AC: One thing that has struck me in looking at your work is your relationship to women. Because When there are people in your photographs, they are almost always women.
GC: And they’re usually floating in water?
GC: This picture [first image] was made in Rutland, Vermont. It’s hard to see in the image, but halfway down the street on the left is a pregnancy center. First of all, I responded to the street. I love the emptiness of it, and the architecture it. But I knew immediately that the pregnancy center was going to be the narrative focus point. The day before [the shoot] when we were doing set-ups for the lights, this young woman who was 17 or 18 was going into the pregnancy center. I immediately knew I wanted to put her in the picture. I love the idea of a lone woman, standing at the corner, pregnant, the yellow light. It’s all evocative of a moment that’s unresolved. I’ve photographed pregnant women before and I think it’s that weird in-between state that I respond to.
Same with the [car]. It was mentioned in the introduction that I use basically the same car over and over again. There are these nondescript cars that I really love. I’m not quite sure why I like those cars so much, but maybe it has to do with the fact that I was influenced as a younger artist by
Joel Sternfeld’s and Stephen Shore’s work. They made pictures in the 70s, and those cars inhabited the landscape then.
AC: In those small towns, most of the cars still look like that.
GC: Yeah, well they’re disappearing. We actually have an intern whose sole job it is to find those cars in those neighborhoods, and then write a note (to the owner, to rent the car). But what I was going to say, and this is now [the] Beneath the Roses [project] and so many of those cars [in that series] have their door open. I didn’t even realize it until later when I was in post production [andI wondered], Why didn’t someone tell me I’m keeping the doors open on all the cars? I think the reason [I’m doing that] is probably that car door opens, you’re neither here nor there, you’re in between places.
AC: So this puts the lie to my women theory, since there’s a couple here [in this image, shown at top and bottom of page]. They both have the quality of distress.
GC: I think women, from my vantage point, it’s like A fascination. There’s a certain amount of fascination and terror, you know.
AC: You know, fessing up to that is a big step for you. (laughter)
GC: There’s a certain type of woman I’m drawn to photograph, who is middle aged. Obviously there’s a beauty but also a sadness.
AC: I’m trying to figure out what’s going on with this [picture, second image]. [The woman shown] is younger and more Rubensesque than most of your figures.
GC: Right. That’s like an intimate pictures as far as my pictures go, and yet there’s no physical contact between them. I think there’s one picture [of mine] where there is intimacy.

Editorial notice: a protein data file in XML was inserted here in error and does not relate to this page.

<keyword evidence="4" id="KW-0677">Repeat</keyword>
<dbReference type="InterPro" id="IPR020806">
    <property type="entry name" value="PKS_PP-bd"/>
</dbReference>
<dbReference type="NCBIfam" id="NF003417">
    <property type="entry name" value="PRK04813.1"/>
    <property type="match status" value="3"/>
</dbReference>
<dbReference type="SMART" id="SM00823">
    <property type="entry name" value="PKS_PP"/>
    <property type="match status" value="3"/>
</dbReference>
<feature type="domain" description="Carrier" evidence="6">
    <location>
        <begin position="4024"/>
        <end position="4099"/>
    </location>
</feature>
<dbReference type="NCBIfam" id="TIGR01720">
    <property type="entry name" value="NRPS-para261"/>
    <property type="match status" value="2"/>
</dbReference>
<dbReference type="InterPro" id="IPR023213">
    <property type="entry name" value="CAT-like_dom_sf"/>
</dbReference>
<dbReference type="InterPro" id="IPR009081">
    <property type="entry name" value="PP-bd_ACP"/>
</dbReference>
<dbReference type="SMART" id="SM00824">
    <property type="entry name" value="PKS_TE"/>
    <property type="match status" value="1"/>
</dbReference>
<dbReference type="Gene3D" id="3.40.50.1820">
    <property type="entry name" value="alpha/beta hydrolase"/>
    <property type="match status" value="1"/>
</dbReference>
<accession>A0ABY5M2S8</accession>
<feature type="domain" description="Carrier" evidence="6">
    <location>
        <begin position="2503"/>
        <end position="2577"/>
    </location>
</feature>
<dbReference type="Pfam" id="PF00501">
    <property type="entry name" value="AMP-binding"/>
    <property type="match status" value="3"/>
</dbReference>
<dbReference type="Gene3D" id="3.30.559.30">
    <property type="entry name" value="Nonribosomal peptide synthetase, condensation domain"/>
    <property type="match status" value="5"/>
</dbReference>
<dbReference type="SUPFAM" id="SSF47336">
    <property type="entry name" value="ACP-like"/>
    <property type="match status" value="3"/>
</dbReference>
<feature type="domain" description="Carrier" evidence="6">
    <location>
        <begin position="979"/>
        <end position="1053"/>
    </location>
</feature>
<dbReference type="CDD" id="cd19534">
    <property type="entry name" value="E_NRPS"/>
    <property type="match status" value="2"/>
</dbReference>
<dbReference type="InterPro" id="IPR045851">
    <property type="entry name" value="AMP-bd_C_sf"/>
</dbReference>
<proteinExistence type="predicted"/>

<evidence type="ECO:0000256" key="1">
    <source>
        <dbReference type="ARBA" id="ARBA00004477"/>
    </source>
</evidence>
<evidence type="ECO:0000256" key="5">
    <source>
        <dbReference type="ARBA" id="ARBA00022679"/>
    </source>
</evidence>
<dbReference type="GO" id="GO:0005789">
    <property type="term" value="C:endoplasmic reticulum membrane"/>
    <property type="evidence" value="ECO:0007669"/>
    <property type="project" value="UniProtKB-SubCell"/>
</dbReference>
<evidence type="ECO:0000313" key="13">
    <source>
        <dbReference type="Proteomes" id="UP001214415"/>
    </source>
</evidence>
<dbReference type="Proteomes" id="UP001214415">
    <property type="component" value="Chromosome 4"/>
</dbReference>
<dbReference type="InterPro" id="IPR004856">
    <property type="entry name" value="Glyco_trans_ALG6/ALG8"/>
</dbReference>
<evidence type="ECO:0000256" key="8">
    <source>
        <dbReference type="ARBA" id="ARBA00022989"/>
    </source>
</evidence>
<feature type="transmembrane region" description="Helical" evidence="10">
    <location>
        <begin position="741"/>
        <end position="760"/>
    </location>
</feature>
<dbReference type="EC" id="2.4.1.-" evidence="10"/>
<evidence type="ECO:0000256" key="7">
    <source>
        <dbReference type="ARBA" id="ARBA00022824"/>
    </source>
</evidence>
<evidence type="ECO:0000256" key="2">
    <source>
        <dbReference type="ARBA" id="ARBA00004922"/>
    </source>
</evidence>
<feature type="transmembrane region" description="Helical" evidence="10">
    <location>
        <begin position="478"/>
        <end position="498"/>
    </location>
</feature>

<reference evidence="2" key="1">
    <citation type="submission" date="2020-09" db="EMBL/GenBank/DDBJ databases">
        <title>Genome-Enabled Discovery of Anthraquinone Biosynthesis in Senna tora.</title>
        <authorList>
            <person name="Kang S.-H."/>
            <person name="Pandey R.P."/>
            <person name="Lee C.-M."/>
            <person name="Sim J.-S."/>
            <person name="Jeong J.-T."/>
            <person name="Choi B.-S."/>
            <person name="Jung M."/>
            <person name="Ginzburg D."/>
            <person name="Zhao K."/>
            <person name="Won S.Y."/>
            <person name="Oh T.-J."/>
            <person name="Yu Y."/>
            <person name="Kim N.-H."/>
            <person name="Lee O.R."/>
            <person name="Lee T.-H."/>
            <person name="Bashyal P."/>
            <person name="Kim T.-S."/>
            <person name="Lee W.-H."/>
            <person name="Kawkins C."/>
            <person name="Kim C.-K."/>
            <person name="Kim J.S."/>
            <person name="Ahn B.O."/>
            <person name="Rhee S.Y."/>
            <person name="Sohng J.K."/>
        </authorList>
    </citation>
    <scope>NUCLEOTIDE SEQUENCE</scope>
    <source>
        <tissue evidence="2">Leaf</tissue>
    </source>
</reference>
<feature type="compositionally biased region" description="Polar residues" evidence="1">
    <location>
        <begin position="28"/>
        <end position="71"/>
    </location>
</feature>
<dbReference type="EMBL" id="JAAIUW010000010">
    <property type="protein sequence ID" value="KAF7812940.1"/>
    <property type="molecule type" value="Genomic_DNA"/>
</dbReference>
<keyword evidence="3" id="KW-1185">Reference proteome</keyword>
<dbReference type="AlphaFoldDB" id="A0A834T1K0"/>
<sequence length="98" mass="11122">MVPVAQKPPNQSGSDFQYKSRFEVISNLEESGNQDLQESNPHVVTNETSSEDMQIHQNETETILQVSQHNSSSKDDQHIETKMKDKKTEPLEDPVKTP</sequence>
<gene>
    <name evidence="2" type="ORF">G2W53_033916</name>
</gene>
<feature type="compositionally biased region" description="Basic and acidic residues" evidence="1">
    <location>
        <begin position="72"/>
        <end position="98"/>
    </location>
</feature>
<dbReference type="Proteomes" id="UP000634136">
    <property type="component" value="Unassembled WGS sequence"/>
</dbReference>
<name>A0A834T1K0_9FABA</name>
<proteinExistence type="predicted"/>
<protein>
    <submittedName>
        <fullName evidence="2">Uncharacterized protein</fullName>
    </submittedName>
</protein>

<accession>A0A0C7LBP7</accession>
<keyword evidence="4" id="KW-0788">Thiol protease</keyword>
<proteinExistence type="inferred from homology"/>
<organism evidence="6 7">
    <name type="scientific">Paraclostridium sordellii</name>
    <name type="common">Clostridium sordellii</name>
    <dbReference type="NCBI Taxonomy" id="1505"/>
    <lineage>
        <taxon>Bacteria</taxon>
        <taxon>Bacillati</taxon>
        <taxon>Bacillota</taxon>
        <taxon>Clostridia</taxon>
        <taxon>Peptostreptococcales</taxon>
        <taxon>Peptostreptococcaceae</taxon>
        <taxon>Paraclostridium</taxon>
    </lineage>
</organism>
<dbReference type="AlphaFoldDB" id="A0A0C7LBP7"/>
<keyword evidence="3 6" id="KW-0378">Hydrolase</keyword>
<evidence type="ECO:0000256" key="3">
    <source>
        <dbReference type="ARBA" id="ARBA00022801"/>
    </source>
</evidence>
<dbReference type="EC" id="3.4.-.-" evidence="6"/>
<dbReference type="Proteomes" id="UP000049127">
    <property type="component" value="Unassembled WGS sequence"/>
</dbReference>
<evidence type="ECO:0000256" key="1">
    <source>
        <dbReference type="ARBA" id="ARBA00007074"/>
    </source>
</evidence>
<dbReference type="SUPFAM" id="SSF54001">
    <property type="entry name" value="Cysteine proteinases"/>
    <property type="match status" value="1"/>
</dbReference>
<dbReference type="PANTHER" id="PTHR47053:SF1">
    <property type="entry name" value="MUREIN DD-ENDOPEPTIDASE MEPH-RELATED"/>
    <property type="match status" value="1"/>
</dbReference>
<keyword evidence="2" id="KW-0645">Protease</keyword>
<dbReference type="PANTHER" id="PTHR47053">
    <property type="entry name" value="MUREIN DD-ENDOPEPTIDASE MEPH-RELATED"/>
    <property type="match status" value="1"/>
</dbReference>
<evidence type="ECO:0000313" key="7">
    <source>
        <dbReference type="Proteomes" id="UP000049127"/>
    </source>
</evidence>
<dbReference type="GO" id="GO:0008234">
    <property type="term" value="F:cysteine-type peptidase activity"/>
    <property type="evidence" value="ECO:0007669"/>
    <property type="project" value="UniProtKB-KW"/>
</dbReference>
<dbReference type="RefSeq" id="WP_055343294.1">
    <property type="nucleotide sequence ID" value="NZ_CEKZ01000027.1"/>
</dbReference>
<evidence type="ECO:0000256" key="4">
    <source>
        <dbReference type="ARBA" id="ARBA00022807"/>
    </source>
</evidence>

I don’t know what my pictures are about, really, but if i were to guess, I think particularly in Beneath the Roses, they’re about some kind of search for connection.
AC: I’ve been thinking about the quality of the women, what do they share…It’s almost like they’re hearing voices.
GC: I have a story about that picture [sixth image]. This was done on the sound stage; it was completely built. In Beneath the Roses, there are exteriors and interiors, and the interiors are all built from nothing. And obviously I’m very involved with framing devices, and mirrors, and reflections. I wound up wanting to photograph this woman. She’s exactly the type that I’m interested in. She called me the day before, very upset. She said she couldn’t do the picture because she was menstruating. On the phone we had this long conversation about regret and the fact she’s in a new relationship, and that she possibly wanted to have a child, and she’s thinking that she’s reaching a certain age where that’s going to be impossible. And I’m like, whoa! That’s an intense conversation to have with someone I don’t know. And she basically got off the phone saying she wouldn’t be doing the picture.
So I thought about it, called her back and said, Well, why don’t we incorporate that into the story of the photograph? And you’ll notice that there is blood on her thigh, which is stage blood, actually, because by the time we made the picture, we lost that opportunity. (Laughter.) But to me it makes the picture. I guess what I’m saying is, like, obviously my pictures are these big productions and I’ve been criticized for making photographs that have no room for something spontaneous or unexpected. The fact is, [with] every single picture, there’s something unexpected, and something that is surprising, and something foreign that happens, and to me that’s what make the pictures.